- Thinking of crisis points in people’s lives: transitioning, medical care, illness, mental health care, emergency situations, end-of-life care/death and dying (including care post-death).
The project will engage with and explore collaboration with the following stakeholders:
Cardiff and Bristol based: The team will meet with group leaders for initial conversations. This will include Bristol-based community groups where unorthodox care practices are happening such as Bristol Butch Bar, Queer Death Cafe, Poly South West Meetup. And it will include Cardiff-based groups such as IMPACT (LGBTQ+ youth support group); and Rosie Barnes, a community-led housing coordinator who is currently supporting young LGBTQ+ people to set up cooperative housing in Cardiff.
Services and service-led groups
- Sam Higgins – ReEngage LGBTQ+ telephone befriending service for older people ‘Rainbow Call Compansions’ (based in Cardiff, volunteer service UK-wide).
- Trans Aid Cymru – a mutual aid service helping trans, non-binary and intersex people across Wales.
- MindLine Trans+ – mental health support service (Bristol)
- Freedom Youth (Off the Record) – gender and sexuality action support group (Bristol)
- Other academics from different disciplinary backgrounds – Dr Peter Dunne (Law, UoB); Centre for Death and Society, Bath – via Dr. John Troyer.
- Organisers of the IRIS international LGBT+ short film festival (UK – based in Cardiff) and Queervision (Bristol).
This project seeks to follow the following timeline of Activity: In April 2023 there will be an initial mapping workshop with Paul and Chloe meeting in person in Bristol. This will be followed in May-June 2023 by conversations with collaborators (including travel to them and online meetings, depending on their preferences and availability). By the end of June 2023, the project will workshop a consolidating idea with Paul and Chloe meeting in person in Bristol. Then during July 2023 the project will share a draft proposal with identified collaborators to refine the proposed next steps.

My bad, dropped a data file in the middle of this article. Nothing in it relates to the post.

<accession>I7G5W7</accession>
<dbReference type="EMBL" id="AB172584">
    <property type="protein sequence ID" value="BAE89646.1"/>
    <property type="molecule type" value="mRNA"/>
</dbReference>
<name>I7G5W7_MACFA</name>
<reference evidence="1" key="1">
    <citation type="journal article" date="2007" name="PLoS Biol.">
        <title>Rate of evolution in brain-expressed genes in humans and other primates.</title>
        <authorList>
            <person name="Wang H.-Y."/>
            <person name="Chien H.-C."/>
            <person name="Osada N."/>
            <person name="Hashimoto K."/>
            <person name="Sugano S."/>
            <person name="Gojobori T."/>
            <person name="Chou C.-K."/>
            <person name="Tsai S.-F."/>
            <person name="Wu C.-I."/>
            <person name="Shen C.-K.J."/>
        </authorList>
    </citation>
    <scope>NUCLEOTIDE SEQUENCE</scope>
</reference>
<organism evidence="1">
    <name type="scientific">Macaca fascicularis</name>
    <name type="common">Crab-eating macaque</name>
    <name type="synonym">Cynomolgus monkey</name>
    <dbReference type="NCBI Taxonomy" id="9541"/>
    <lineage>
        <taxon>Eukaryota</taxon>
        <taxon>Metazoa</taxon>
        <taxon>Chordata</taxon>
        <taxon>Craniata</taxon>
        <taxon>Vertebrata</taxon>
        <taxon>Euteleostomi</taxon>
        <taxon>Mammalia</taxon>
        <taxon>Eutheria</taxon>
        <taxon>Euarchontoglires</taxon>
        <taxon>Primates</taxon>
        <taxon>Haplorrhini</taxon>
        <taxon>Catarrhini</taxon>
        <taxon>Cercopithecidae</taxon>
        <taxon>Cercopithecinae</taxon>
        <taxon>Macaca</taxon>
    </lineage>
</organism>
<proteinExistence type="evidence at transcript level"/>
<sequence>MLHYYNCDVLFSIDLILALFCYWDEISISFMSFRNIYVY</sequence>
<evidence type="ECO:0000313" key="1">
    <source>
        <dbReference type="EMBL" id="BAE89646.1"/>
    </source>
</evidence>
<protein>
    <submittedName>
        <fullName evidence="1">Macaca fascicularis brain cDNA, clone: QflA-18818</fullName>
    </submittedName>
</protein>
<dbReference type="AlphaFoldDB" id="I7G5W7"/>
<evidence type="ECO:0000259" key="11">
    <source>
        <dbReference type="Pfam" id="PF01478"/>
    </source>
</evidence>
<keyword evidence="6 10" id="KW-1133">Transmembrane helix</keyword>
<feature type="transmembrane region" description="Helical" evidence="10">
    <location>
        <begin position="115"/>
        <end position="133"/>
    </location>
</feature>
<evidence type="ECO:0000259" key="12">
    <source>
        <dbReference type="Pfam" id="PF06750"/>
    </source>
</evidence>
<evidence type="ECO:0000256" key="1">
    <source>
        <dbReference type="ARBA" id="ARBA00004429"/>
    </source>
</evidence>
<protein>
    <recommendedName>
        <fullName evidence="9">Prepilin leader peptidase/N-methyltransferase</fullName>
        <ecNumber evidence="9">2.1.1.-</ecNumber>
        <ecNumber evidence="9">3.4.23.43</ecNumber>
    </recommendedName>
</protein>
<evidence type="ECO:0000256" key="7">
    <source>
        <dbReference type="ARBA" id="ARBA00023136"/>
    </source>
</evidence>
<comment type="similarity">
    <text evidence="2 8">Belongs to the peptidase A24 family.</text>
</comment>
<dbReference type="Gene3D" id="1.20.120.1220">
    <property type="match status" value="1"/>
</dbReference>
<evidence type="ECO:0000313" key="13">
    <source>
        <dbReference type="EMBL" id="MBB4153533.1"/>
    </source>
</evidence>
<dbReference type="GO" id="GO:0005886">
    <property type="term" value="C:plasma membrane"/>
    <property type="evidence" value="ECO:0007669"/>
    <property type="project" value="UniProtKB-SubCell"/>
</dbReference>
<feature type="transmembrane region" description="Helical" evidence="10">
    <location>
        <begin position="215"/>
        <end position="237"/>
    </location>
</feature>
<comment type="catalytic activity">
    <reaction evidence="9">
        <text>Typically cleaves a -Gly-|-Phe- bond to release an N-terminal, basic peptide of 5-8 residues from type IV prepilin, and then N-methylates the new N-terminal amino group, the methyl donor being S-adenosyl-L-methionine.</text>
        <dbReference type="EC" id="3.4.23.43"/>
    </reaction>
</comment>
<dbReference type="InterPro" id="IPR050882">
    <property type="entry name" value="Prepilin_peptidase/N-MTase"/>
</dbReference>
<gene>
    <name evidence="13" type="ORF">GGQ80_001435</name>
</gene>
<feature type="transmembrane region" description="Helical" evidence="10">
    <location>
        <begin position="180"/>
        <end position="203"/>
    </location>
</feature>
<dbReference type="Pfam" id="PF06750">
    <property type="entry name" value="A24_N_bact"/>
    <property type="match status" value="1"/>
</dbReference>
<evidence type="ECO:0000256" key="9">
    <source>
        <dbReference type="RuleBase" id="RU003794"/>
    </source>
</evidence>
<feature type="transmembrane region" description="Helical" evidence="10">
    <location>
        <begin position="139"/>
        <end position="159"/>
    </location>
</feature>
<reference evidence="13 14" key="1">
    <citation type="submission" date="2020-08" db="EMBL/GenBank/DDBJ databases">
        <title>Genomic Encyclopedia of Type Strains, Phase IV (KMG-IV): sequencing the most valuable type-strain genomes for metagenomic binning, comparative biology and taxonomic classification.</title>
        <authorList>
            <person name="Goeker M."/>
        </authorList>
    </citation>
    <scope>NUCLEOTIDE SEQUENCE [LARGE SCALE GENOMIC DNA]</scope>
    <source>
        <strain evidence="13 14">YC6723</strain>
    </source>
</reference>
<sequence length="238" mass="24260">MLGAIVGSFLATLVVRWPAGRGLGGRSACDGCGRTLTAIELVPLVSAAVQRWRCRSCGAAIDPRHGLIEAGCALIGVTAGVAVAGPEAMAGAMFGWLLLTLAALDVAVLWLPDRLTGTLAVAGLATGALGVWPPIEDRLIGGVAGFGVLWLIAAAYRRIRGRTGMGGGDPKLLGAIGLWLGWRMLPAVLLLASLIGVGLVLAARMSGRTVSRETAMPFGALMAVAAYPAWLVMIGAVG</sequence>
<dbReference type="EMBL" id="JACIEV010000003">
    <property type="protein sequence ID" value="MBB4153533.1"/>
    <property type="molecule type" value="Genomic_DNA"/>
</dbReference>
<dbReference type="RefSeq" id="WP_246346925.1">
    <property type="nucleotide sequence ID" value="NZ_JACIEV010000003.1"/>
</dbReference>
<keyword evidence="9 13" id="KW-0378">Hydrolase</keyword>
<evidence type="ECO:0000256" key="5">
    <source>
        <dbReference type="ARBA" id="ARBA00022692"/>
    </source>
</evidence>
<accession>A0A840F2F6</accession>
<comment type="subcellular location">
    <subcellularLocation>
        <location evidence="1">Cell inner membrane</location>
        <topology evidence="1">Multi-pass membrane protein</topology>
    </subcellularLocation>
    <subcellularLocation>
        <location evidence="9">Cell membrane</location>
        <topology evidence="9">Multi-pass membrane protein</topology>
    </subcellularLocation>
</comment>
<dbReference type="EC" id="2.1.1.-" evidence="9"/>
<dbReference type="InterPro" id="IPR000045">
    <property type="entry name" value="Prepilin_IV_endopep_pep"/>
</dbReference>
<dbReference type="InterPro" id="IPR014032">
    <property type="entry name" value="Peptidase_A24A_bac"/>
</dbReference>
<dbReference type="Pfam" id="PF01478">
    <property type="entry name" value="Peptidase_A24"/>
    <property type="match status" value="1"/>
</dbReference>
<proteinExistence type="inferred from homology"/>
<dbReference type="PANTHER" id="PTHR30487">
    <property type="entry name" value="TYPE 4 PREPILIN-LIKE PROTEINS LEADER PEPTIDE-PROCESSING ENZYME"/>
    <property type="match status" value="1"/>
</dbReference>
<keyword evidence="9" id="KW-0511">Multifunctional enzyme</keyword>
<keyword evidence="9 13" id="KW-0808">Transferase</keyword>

Who are the team and what do they bring?
- Paul Willis (Social Science and Law, University of Bristol) is a social work academic and social gerontologist with a long-term interest in ageing and care contexts for LGBTQ+ people in later life.
- Chloe Meinneck Chloe is an artist, co-designer, and queer community builder. She co-runs two queer community groups Bristol Butch Bar and Queer Death Cafe Bristol supporting different needs across the LGBTQ+ communities. Meineck specialises in co-design and creative participatory research and design with different groups, with a focus on mental health and wellbeing.
What is to come?
The long-term objective is to generate new evidence and creative outputs about alternative forms of care beyond and alongside formal care services and provision for LGBTQ+/ queer people.
The research team hope at the end of this exchange to submit an application for seed-corn funding from Brigstow as well as looking at other possible funding routes for some preliminary, exploratory research. On the back of their collaborator meetings, they will map the space of queer communities of care, what groups are involved, what innovative projects (for example, queer commune co-op housing) exists, and what academics they want to invite to be part of a wider collaboration. They intend to solidify their research questions and, by sharing practice, they will co-create an approach that combines academic research and participatory creative methods of research.